There is no shortage of promising papers being published, but they need to better focus on where they can make a difference, according to a long-time recycling researcher. Brent Balinski spoke to Associate Professor Abbas Mohajerani about focus, patience and turning butts into building products.
As this title has regularly reported over the last two years, interest in turning used, environmentally-problematic materials back into products — rather than burying or exporting them — has never been higher.
We have been forced to develop local recycling capacity and markets in a hurry by the China National Sword policy, knock-on waste import restrictions in our region, and our own looming waste export bans.
There is plenty of research being done, says RMIT Associate Professor Abbas Mohajerani, a lecturer in geotechnical engineering, who mentions “thousands” of papers annually on recycling various types of construction and other materials.
“Not many of them get to that implementation stage by the industry,” he tells @AuManufacturing.
“What we need is to concentrate on more practical research. We need methods to be acceptable for industries and [more] sustainable practical methods.”
Mohajerani appreciates better than most the big gap between invention and industrial adoption, and believes that “many promising methods have been lost in the literature.” He has worked on various ways to recycle cigarette butts since 2005.
It is not a small problem, and in Australia alone 25 – 30 billion cigarettes are smoked a year, with about 7 billion ending up as litter. The filter material, cellulose acetate, takes years to break down and releases heavy metals such as cadmium into soil and water as this happens.
The engineering researcher believes he has found a suitable purpose for all those butts: as a 1 per cent mix in clay-fired bricks. His work has shown this can improve insulation and give a weight saving benefit, while also saving 10 per cent of energy for firing due to the calorific content of filter material.
If only 2.5 per cent of the world’s bricks used this mix, it would soak up all those used cigarettes and save 20 billion megajoules of energy a year globally.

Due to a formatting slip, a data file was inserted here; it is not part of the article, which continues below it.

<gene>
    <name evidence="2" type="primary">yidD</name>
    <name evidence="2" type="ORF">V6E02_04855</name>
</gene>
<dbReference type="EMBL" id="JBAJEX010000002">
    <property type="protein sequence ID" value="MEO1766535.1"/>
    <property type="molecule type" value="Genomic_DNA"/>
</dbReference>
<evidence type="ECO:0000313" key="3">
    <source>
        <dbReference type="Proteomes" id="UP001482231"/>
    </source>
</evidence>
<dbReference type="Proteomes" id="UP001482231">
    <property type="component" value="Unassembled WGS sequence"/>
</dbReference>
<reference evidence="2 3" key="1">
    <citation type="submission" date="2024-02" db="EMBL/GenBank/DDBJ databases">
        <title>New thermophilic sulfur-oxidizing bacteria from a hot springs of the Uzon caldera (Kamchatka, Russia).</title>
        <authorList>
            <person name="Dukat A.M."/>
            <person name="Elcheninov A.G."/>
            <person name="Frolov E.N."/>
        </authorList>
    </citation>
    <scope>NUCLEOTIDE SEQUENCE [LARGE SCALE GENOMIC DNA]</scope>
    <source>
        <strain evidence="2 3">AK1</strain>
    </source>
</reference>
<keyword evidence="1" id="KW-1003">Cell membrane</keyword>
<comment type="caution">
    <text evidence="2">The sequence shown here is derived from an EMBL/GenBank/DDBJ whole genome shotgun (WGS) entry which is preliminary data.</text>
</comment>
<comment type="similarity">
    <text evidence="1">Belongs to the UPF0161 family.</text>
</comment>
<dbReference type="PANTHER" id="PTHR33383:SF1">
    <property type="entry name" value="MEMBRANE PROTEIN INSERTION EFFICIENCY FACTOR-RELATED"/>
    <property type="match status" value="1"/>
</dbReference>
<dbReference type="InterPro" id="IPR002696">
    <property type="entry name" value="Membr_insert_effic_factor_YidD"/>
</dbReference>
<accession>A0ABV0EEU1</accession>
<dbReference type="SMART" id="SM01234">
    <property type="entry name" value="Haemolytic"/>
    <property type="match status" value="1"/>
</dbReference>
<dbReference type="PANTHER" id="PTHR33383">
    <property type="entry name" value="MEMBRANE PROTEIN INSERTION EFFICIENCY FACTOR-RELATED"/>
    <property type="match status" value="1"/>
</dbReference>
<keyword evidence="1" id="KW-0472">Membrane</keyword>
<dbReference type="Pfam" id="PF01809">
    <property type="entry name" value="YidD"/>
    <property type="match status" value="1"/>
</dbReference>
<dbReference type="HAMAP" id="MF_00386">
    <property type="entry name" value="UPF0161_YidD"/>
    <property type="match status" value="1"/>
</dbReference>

“The idea for fired clay bricks was to make sure that most of the contaminations will be destroyed, and later, when we made bricks and did research on this, we discovered that heavy metals are immobilised inside the bricks,” he recalls.
“During the firing all contaminations, bacteria and all other types of microorganisms disappear, and harmful chemicals combine with other different materials during the process of firing, up to 1000 degrees.”
Work Mohajerani led on an implementation plan for collecting and turning butts into fired-clay bricks was published in Materials last week. Such later-stage R&D is badly lacking in recycling technology development, he believes.
According to Mohajerani, one company overseas is exploring his method, with another in Australia in discussions but somewhat hesitant on adoption.
The implementation work suggests educating smokers is a difficult but vital part. Adequate collection receptacles need to be provided, and smokers need to be threatened with stiff punishments if they don’t use them.
Collection companies need to work with brickmakers. Safety, sterilisation, handling, processing, storage and other guidelines are included in the plan.
According to his biography, Mohajerani has overseen more than 30 projects on recycling cigarette butts over the last 15 years. He has published other recycling research, such as on the use of biosolids in clay bricks (which received international attention from The New York Times and other outlets), but is determined to pursue the cigarette work until it becomes reality, appreciating that it’s a task that requires patience. He mentions, “maybe 2030… We can we can think about finalising this problem and establishing a procedure to collect all cigarette butts from our cities.”
Mohajerani believes that more researchers working in the recycling arena need to see their work through to implementation, which would require more attention to the problems of manufacturers, policymakers and others in the recycling ecosystem.
“What we need is to concentrate on more practical research. We need methods to be acceptable for industries and sustainable practical methods for industries. We need these types of outcomes from research groups and organisations,” asserts Mohajerani.
“Many promising methods have been lost in the literature and we have thousands of papers. I’m sure many of them have good methods which have been published. But it’s only literature. So I think when we do research we should not stop and we should include in the objectives of any research in this area the final objective — which is the most important objective — the implementation and transition procedures.”
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